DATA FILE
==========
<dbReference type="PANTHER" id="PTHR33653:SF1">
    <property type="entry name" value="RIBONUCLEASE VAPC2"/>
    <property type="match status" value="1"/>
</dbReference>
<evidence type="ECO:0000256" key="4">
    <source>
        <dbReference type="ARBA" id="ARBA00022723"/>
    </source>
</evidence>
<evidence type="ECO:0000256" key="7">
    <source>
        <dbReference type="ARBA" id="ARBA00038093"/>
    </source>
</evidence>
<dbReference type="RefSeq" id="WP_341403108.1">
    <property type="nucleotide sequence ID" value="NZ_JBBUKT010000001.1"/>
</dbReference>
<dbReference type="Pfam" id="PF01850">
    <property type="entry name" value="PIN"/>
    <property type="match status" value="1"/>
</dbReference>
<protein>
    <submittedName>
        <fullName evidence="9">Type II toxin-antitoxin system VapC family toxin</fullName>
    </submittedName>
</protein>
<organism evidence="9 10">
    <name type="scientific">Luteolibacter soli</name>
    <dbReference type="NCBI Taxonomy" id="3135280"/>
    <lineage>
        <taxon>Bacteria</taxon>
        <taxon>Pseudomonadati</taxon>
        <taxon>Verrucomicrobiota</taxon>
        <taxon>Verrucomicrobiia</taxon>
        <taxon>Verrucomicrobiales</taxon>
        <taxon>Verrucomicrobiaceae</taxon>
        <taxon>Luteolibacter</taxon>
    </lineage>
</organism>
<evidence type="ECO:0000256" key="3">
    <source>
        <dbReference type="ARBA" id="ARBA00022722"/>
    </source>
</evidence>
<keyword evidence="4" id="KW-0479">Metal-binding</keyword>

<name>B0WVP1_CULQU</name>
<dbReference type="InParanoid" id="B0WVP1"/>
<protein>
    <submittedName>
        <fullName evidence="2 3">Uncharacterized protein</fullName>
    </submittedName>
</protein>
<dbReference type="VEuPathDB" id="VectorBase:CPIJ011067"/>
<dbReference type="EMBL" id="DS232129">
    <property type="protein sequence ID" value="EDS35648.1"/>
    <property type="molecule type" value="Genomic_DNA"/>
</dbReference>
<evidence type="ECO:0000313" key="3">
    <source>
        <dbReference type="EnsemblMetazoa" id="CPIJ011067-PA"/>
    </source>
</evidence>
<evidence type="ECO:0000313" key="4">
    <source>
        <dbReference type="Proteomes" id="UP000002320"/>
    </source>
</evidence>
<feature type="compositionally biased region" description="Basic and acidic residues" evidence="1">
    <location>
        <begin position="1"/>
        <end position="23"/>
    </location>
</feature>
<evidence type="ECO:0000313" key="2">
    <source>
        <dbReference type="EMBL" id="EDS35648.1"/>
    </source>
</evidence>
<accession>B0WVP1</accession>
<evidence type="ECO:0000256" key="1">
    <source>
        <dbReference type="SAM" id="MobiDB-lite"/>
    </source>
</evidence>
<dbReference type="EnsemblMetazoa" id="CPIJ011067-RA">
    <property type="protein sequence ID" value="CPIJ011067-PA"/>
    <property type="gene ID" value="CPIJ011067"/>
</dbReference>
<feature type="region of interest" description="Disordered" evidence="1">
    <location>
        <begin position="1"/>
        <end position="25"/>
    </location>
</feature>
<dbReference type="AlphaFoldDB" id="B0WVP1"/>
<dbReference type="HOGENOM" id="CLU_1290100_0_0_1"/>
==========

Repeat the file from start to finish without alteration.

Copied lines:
<dbReference type="PANTHER" id="PTHR33653:SF1">
    <property type="entry name" value="RIBONUCLEASE VAPC2"/>
    <property type="match status" value="1"/>
</dbReference>
<evidence type="ECO:0000256" key="4">
    <source>
        <dbReference type="ARBA" id="ARBA00022723"/>
    </source>
</evidence>
<evidence type="ECO:0000256" key="7">
    <source>
        <dbReference type="ARBA" id="ARBA00038093"/>
    </source>
</evidence>
<dbReference type="RefSeq" id="WP_341403108.1">
    <property type="nucleotide sequence ID" value="NZ_JBBUKT010000001.1"/>
</dbReference>
<dbReference type="Pfam" id="PF01850">
    <property type="entry name" value="PIN"/>
    <property type="match status" value="1"/>
</dbReference>
<protein>
    <submittedName>
        <fullName evidence="9">Type II toxin-antitoxin system VapC family toxin</fullName>
    </submittedName>
</protein>
<organism evidence="9 10">
    <name type="scientific">Luteolibacter soli</name>
    <dbReference type="NCBI Taxonomy" id="3135280"/>
    <lineage>
        <taxon>Bacteria</taxon>
        <taxon>Pseudomonadati</taxon>
        <taxon>Verrucomicrobiota</taxon>
        <taxon>Verrucomicrobiia</taxon>
        <taxon>Verrucomicrobiales</taxon>
        <taxon>Verrucomicrobiaceae</taxon>
        <taxon>Luteolibacter</taxon>
    </lineage>
</organism>
<evidence type="ECO:0000256" key="3">
    <source>
        <dbReference type="ARBA" id="ARBA00022722"/>
    </source>
</evidence>
<keyword evidence="4" id="KW-0479">Metal-binding</keyword>

<name>B0WVP1_CULQU</name>
<dbReference type="InParanoid" id="B0WVP1"/>
<protein>
    <submittedName>
        <fullName evidence="2 3">Uncharacterized protein</fullName>
    </submittedName>
</protein>
<dbReference type="VEuPathDB" id="VectorBase:CPIJ011067"/>
<dbReference type="EMBL" id="DS232129">
    <property type="protein sequence ID" value="EDS35648.1"/>
    <property type="molecule type" value="Genomic_DNA"/>
</dbReference>
<evidence type="ECO:0000313" key="3">
    <source>
        <dbReference type="EnsemblMetazoa" id="CPIJ011067-PA"/>
    </source>
</evidence>
<evidence type="ECO:0000313" key="4">
    <source>
        <dbReference type="Proteomes" id="UP000002320"/>
    </source>
</evidence>
<feature type="compositionally biased region" description="Basic and acidic residues" evidence="1">
    <location>
        <begin position="1"/>
        <end position="23"/>
    </location>
</feature>
<evidence type="ECO:0000313" key="2">
    <source>
        <dbReference type="EMBL" id="EDS35648.1"/>
    </source>
</evidence>
<accession>B0WVP1</accession>
<evidence type="ECO:0000256" key="1">
    <source>
        <dbReference type="SAM" id="MobiDB-lite"/>
    </source>
</evidence>
<dbReference type="EnsemblMetazoa" id="CPIJ011067-RA">
    <property type="protein sequence ID" value="CPIJ011067-PA"/>
    <property type="gene ID" value="CPIJ011067"/>
</dbReference>
<feature type="region of interest" description="Disordered" evidence="1">
    <location>
        <begin position="1"/>
        <end position="25"/>
    </location>
</feature>
<dbReference type="AlphaFoldDB" id="B0WVP1"/>
<dbReference type="HOGENOM" id="CLU_1290100_0_0_1"/>